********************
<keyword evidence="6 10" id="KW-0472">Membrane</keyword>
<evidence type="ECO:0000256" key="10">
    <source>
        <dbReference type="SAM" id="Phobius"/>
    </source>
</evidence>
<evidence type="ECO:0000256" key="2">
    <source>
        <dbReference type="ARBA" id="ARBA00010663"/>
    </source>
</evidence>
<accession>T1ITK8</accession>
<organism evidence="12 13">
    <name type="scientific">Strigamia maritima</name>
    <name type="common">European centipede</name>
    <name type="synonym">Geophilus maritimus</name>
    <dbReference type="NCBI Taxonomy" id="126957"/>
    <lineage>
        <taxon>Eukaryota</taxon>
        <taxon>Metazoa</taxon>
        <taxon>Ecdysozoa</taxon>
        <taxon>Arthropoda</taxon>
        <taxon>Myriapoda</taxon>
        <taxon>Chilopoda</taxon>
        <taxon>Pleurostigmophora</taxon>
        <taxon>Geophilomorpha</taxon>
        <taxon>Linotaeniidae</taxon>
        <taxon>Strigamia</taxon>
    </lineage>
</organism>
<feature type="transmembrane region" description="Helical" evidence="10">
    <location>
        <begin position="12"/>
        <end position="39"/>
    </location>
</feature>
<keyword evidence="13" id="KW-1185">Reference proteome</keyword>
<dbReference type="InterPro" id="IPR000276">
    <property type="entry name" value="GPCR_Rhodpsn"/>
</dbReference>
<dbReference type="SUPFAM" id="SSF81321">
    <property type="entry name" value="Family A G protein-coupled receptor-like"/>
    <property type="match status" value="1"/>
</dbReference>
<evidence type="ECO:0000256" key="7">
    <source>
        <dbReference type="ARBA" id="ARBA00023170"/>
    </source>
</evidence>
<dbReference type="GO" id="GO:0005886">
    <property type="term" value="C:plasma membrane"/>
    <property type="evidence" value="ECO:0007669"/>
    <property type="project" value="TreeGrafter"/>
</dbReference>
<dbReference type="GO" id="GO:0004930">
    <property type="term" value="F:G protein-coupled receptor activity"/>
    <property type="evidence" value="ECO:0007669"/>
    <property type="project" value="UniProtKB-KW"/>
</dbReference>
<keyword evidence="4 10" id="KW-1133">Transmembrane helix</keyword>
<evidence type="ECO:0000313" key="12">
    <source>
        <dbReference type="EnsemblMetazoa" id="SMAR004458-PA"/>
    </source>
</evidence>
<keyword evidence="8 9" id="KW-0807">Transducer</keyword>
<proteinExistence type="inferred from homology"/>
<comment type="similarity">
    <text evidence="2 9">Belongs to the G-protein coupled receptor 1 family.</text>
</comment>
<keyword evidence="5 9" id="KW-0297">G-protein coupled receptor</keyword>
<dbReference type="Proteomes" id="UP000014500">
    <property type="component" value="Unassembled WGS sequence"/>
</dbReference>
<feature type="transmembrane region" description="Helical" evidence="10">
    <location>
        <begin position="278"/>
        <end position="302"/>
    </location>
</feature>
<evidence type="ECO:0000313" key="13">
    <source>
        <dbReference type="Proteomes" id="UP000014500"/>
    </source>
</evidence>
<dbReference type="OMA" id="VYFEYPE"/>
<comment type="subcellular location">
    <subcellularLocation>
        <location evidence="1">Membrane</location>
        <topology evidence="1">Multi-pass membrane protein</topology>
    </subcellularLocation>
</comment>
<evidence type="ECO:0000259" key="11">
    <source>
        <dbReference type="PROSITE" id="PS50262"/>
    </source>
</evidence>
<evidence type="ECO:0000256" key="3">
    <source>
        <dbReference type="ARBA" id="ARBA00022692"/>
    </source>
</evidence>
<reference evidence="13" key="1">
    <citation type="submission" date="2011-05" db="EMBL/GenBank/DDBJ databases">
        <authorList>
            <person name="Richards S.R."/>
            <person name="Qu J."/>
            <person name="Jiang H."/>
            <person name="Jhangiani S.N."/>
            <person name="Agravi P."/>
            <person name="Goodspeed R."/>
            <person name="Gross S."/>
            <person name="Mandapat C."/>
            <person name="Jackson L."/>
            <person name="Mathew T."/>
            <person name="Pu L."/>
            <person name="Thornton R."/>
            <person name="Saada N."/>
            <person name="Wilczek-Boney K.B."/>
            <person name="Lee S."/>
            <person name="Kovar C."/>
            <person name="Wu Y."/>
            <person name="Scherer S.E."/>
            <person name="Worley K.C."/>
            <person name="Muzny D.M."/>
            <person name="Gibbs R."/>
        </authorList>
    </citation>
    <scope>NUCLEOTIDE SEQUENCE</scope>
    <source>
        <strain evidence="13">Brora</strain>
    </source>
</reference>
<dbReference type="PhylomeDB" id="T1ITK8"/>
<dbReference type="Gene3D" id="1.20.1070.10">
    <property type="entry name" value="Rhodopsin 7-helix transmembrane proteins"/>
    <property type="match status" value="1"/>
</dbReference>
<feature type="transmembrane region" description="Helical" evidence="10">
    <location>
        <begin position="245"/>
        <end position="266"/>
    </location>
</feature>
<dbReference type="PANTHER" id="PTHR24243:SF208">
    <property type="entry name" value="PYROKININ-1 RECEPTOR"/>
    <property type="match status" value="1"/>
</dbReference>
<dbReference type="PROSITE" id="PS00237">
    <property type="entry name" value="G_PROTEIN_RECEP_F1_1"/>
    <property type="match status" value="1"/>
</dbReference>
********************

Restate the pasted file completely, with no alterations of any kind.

<keyword evidence="6 10" id="KW-0472">Membrane</keyword>
<evidence type="ECO:0000256" key="10">
    <source>
        <dbReference type="SAM" id="Phobius"/>
    </source>
</evidence>
<evidence type="ECO:0000256" key="2">
    <source>
        <dbReference type="ARBA" id="ARBA00010663"/>
    </source>
</evidence>
<accession>T1ITK8</accession>
<organism evidence="12 13">
    <name type="scientific">Strigamia maritima</name>
    <name type="common">European centipede</name>
    <name type="synonym">Geophilus maritimus</name>
    <dbReference type="NCBI Taxonomy" id="126957"/>
    <lineage>
        <taxon>Eukaryota</taxon>
        <taxon>Metazoa</taxon>
        <taxon>Ecdysozoa</taxon>
        <taxon>Arthropoda</taxon>
        <taxon>Myriapoda</taxon>
        <taxon>Chilopoda</taxon>
        <taxon>Pleurostigmophora</taxon>
        <taxon>Geophilomorpha</taxon>
        <taxon>Linotaeniidae</taxon>
        <taxon>Strigamia</taxon>
    </lineage>
</organism>
<feature type="transmembrane region" description="Helical" evidence="10">
    <location>
        <begin position="12"/>
        <end position="39"/>
    </location>
</feature>
<keyword evidence="13" id="KW-1185">Reference proteome</keyword>
<dbReference type="InterPro" id="IPR000276">
    <property type="entry name" value="GPCR_Rhodpsn"/>
</dbReference>
<dbReference type="SUPFAM" id="SSF81321">
    <property type="entry name" value="Family A G protein-coupled receptor-like"/>
    <property type="match status" value="1"/>
</dbReference>
<evidence type="ECO:0000256" key="7">
    <source>
        <dbReference type="ARBA" id="ARBA00023170"/>
    </source>
</evidence>
<dbReference type="GO" id="GO:0005886">
    <property type="term" value="C:plasma membrane"/>
    <property type="evidence" value="ECO:0007669"/>
    <property type="project" value="TreeGrafter"/>
</dbReference>
<dbReference type="GO" id="GO:0004930">
    <property type="term" value="F:G protein-coupled receptor activity"/>
    <property type="evidence" value="ECO:0007669"/>
    <property type="project" value="UniProtKB-KW"/>
</dbReference>
<keyword evidence="4 10" id="KW-1133">Transmembrane helix</keyword>
<evidence type="ECO:0000313" key="12">
    <source>
        <dbReference type="EnsemblMetazoa" id="SMAR004458-PA"/>
    </source>
</evidence>
<keyword evidence="8 9" id="KW-0807">Transducer</keyword>
<proteinExistence type="inferred from homology"/>
<comment type="similarity">
    <text evidence="2 9">Belongs to the G-protein coupled receptor 1 family.</text>
</comment>
<keyword evidence="5 9" id="KW-0297">G-protein coupled receptor</keyword>
<dbReference type="Proteomes" id="UP000014500">
    <property type="component" value="Unassembled WGS sequence"/>
</dbReference>
<feature type="transmembrane region" description="Helical" evidence="10">
    <location>
        <begin position="278"/>
        <end position="302"/>
    </location>
</feature>
<evidence type="ECO:0000313" key="13">
    <source>
        <dbReference type="Proteomes" id="UP000014500"/>
    </source>
</evidence>
<dbReference type="OMA" id="VYFEYPE"/>
<comment type="subcellular location">
    <subcellularLocation>
        <location evidence="1">Membrane</location>
        <topology evidence="1">Multi-pass membrane protein</topology>
    </subcellularLocation>
</comment>
<evidence type="ECO:0000259" key="11">
    <source>
        <dbReference type="PROSITE" id="PS50262"/>
    </source>
</evidence>
<evidence type="ECO:0000256" key="3">
    <source>
        <dbReference type="ARBA" id="ARBA00022692"/>
    </source>
</evidence>
<reference evidence="13" key="1">
    <citation type="submission" date="2011-05" db="EMBL/GenBank/DDBJ databases">
        <authorList>
            <person name="Richards S.R."/>
            <person name="Qu J."/>
            <person name="Jiang H."/>
            <person name="Jhangiani S.N."/>
            <person name="Agravi P."/>
            <person name="Goodspeed R."/>
            <person name="Gross S."/>
            <person name="Mandapat C."/>
            <person name="Jackson L."/>
            <person name="Mathew T."/>
            <person name="Pu L."/>
            <person name="Thornton R."/>
            <person name="Saada N."/>
            <person name="Wilczek-Boney K.B."/>
            <person name="Lee S."/>
            <person name="Kovar C."/>
            <person name="Wu Y."/>
            <person name="Scherer S.E."/>
            <person name="Worley K.C."/>
            <person name="Muzny D.M."/>
            <person name="Gibbs R."/>
        </authorList>
    </citation>
    <scope>NUCLEOTIDE SEQUENCE</scope>
    <source>
        <strain evidence="13">Brora</strain>
    </source>
</reference>
<dbReference type="PhylomeDB" id="T1ITK8"/>
<dbReference type="Gene3D" id="1.20.1070.10">
    <property type="entry name" value="Rhodopsin 7-helix transmembrane proteins"/>
    <property type="match status" value="1"/>
</dbReference>
<feature type="transmembrane region" description="Helical" evidence="10">
    <location>
        <begin position="245"/>
        <end position="266"/>
    </location>
</feature>
<dbReference type="PANTHER" id="PTHR24243:SF208">
    <property type="entry name" value="PYROKININ-1 RECEPTOR"/>
    <property type="match status" value="1"/>
</dbReference>
<dbReference type="PROSITE" id="PS00237">
    <property type="entry name" value="G_PROTEIN_RECEP_F1_1"/>
    <property type="match status" value="1"/>
</dbReference>